A new report today suggests that Apple may be planning to add more options to its iPhone line. Currently, Cupertino only offers either current gen or last gen tech, in a variety of storage sizes. It’s less of a choice, really, and more of an ultimatum.
The source of the rumors is Kaufman Bros. analyst Shaw Wu. Wu performed supply chain checks that revealed Apple was sourcing parts for touchscreens both larger and smaller than the current iPhone 4’s 3.5-inch display. Specific sizes weren’t mentioned, but Kaufman Bros. suggests that the new touchscreens could be for use in a new high- and low-end models of iPhone, and that the new models could ship before Apple’s annual late spring/early summer iPhone refresh date.
But is such a move likely from a company that has, for the last four iterations of the iPhone, stuck with the same formula and only released one version of its handset? If this was last year or the year before that, I’d easily dismiss these rumors as idle speculation. However, this isn’t those years. This is the year of Android.
Android devices come in a wide range of configurations, because it’s just a software platform that any hardware manufacturer can use. While Apple maintains quality control by building its own hardware, Google offers the benefit of choice to consumers, so they can pick a phone that fits their lifestyle. The iPhone, on the other hand, is almost a lifestyle unto itself.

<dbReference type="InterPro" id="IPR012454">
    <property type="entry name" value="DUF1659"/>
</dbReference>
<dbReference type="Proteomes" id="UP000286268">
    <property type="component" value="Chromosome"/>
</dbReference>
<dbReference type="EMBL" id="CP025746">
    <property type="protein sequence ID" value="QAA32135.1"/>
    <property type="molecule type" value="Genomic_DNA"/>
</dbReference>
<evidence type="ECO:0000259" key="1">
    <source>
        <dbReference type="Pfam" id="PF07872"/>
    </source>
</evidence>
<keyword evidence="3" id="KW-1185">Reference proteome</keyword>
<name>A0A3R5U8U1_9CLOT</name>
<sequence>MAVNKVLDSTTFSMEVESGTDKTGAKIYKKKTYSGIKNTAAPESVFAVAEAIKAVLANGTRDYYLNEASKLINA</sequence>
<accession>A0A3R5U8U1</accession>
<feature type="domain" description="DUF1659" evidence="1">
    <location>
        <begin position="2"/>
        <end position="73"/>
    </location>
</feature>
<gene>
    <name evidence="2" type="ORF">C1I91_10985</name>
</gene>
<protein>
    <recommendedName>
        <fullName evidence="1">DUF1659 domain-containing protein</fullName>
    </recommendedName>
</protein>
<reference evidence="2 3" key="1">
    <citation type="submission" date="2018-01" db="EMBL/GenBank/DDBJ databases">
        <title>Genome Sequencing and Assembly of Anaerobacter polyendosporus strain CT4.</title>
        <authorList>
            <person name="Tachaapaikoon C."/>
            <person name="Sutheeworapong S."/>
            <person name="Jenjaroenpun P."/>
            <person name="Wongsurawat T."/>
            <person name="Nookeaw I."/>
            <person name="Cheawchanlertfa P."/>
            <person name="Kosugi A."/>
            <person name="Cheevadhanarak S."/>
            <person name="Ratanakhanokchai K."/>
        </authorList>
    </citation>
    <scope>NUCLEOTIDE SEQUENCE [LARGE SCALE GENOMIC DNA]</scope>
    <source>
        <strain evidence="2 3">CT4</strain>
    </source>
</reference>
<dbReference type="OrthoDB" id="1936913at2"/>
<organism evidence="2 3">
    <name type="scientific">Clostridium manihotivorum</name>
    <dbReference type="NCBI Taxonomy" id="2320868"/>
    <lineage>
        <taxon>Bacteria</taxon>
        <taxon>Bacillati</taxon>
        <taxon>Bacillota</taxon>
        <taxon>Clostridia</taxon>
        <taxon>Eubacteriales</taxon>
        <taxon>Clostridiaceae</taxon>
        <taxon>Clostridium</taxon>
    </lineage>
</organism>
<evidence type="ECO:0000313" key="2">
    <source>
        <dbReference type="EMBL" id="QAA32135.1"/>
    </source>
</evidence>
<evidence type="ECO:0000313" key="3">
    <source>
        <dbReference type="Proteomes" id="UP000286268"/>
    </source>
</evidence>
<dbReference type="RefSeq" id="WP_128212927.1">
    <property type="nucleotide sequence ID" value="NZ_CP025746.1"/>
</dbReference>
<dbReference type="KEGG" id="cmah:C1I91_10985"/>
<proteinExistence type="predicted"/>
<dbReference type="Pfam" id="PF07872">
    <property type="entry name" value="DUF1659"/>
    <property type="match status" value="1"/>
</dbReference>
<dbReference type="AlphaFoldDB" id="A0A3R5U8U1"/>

With Android actually surging ahead of iOS in terms of new device sales, Apple must be feeling the heat. At this point in the year, the company is still at least eight months out from new hardware, following its usual schedule, which normally provides it with a big sales boost.
The iPad also showed that demand was there for different configurations of iOS devices. Its success could provide Cupertino with the impetus to try other form factors. A smaller iPhone has long been rumored, but if released now and sold for next to nothing on contract, it would take a lot of the wind out of Google’s sails. A larger screen, with a 4-inch or more Retina Display would easily beat out its big-screen competition from the Android camp.
One final thing to keep in mind is that Apple’s build cost for these devices continues to drop, thanks to the A4 chip, which the company makes itself. Leveraging that chip into as many devices as possible is just good business.
What do you think? Would a smaller or larger iPhone interest you? Could they stem the tide of Android?
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